HELEN L. COOTS                                       CASE NO. 05-71543



     This matter having come before the court on Motion for Rescission

of Reaffirmation Agreement and Refund of Payments (DOC 35), and the

matter having been heard on November 12, 2008, and the matter having

been taken under submission, the court hereby issues this memorandum

opinion and order.

     This matter is submitted to the court on the issue of whether the

debtors may rescind a reaffirmation agreement on real estate after the

trustee has avoided the mortgage by default judgment in an adversary



     1. On October 15, 2005, debtors filed a voluntary chapter 7


     2. On January 17, 2006, debtors entered into a reaffirmation

agreement (DOC 12) with National City Bank in the amount of $28,765.96

secured by real estate with the address of 18858 Highway 160 Lineford,

KY 41833.

     3. On July 3, 2007, the trustee filed an adversary proceeding

against National City Bank seeking to avoid its mortgage.

     4. On September 6, 2007, a default judgment was granted to the


     5. On October 1, 2008, the trustee filed a notice of proposed

sale of the real estate. On October 27, 2008, an order was entered

allowing the sale of the property by the trustee free and clear of


     6. On October 8, 2008, the debtors filed their motion. The

debtors seek rescission of the reaffirmation agreement, and a refund

of $17,562.60 which is the total paid to National City Bank since the

filing of the bankruptcy.

     Conclusions of Law.

     A reaffirmation agreement is a contract between debtor and

creditor, to which conventional contract principles apply. See In re

Schott, 282 B.R. 1 (B.A.P. 10th Cir. 2002). Both parties give and

receive consideration in a contract. “When a party does not perform at

all, the case resolves itself; there is a failure of consideration,

and the party cannot enforce the contract.” Zemco Mfg., Inc. v.

Navistar Intern. Transp. Corp., 270 F.3d 1117, 1126 (7th Cir. 2001).

Here, the debtors did not receive consideration due to the fact that

the trustee was able to avoid the mortgage by default judgment.

     When the debtors and National City Bank entered into the

reaffirmation agreement, they both believed that the agreement was

based on a legally binding mortgage. However, the parties were

incorrect as the trustee was able to subsequently avoid the mortgage.

Thus at the time of the reaffirmation agreement, both the debtors and

National City Bank acted under a mutual mistake that National City

Bank had an enforceable and unavoidable mortgage. “Where a mistake of

both parties at the time a contract was made as to a basic assumption

on which the contract was made has a material effect on the agreed

exchange of performances, the contract is voidable by the adversely

affected party unless he bears the risk of the mistake . . .” Rest 2d

Contr § 152 (1981). A debtor can recover payments made pursuant to a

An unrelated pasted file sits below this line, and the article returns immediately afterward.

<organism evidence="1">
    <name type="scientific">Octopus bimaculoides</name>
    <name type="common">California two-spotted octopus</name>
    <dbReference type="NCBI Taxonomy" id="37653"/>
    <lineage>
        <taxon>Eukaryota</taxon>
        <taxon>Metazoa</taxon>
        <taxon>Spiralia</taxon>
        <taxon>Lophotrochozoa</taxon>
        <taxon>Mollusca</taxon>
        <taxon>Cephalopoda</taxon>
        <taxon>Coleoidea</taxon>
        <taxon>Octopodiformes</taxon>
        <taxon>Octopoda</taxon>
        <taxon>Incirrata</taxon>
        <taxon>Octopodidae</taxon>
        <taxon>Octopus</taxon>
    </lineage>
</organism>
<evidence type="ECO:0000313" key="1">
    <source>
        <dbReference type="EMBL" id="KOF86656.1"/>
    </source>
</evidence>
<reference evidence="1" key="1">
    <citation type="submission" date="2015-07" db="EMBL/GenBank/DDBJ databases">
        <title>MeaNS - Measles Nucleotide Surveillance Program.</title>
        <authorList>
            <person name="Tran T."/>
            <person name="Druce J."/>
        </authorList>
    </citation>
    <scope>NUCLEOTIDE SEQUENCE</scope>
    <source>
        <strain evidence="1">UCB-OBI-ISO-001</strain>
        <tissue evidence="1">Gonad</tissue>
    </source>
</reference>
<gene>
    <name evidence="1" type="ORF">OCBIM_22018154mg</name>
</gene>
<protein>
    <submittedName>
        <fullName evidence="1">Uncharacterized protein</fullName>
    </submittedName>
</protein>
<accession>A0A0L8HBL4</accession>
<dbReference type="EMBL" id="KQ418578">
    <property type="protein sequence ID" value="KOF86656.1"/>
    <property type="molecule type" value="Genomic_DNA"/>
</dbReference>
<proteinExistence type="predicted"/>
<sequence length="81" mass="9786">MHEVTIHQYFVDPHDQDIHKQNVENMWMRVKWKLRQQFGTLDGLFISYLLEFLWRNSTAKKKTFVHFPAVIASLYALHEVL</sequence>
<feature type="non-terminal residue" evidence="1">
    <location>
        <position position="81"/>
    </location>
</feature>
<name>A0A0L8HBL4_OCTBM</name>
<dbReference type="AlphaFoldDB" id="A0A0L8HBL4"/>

reaffirmation agreement where that agreement was entered under a

mutual mistake that creditor had an enforceable security interest, but

it was subsequently determined that security agreement was never

perfected. See In re Mandrell, 50 B.R. 593 (Bankr. Tenn. 1985). If a

reaffirmation agreement is voided under contract principles, it is

unenforceable. When interpreting contracts, a court looks to state

law. See In re Sickels, 2008 WL 4975878 (Bankr. N.D. Iowa 2008). Where

parties assumed a certain state of facts to exist, and contracted on

the faith of that assumption, they should be relieved from their

bargain if the assumption is erroneous. See Hatfield v. Blair, 2006 WL

572922 (Ky.App. 2006).

     Frustration of purpose is a defense to enforcement of a contract.

It occurs when an unforeseen event undermines a party’s principal

purpose for entering into a contract. “Accordingly, it has been held

that an event that substantially frustrates the objects contemplated

by the parties when they made the contract excuses a failure to

perform it.” Amjur Contracts § 651 (2008). Here, the unforeseen event

was the trustee’s avoidance of the mortgage and subsequent notice of

sale, and the debtors’ principal purpose for entering into the

reaffirmation agreement was to keep the real estate. Thus frustration

of purpose is a proper defense of the debtors to enforcement of the

reaffirmation agreement in this matter.

     It defies logic to believe that the debtors would reaffirm

if they believed there was any prospect that they could not keep the

real estate. National City Bank had a duty to successfully defend in

the adversary proceeding if it wished to enforce the reaffirmation

agreement with debtors and failed to do so, leading to default

judgment being granted to the trustee. National City Bank cannot

deliver its end of the reaffirmation bargain and should be required to

refund to the debtors all payments made after the entry of the

reaffirmation agreement.

     For those reasons, the Motion for Rescission of Reaffirmation

Agreement and Refund of Payments (DOC 35) is hereby SUSTAINED. The

reaffirmation agreement (DOC 12) with National City Bank is hereby

RESCINDED. National City Bank is hereby ordered to refund to the

debtors all payments made after entry of the reaffirmation agreement.


Copies to:


Jeanne K. Channell, Esq.

John L. Day, Jr., Esq.

Phaedra Spradlin, Esq.

U.S. Trustee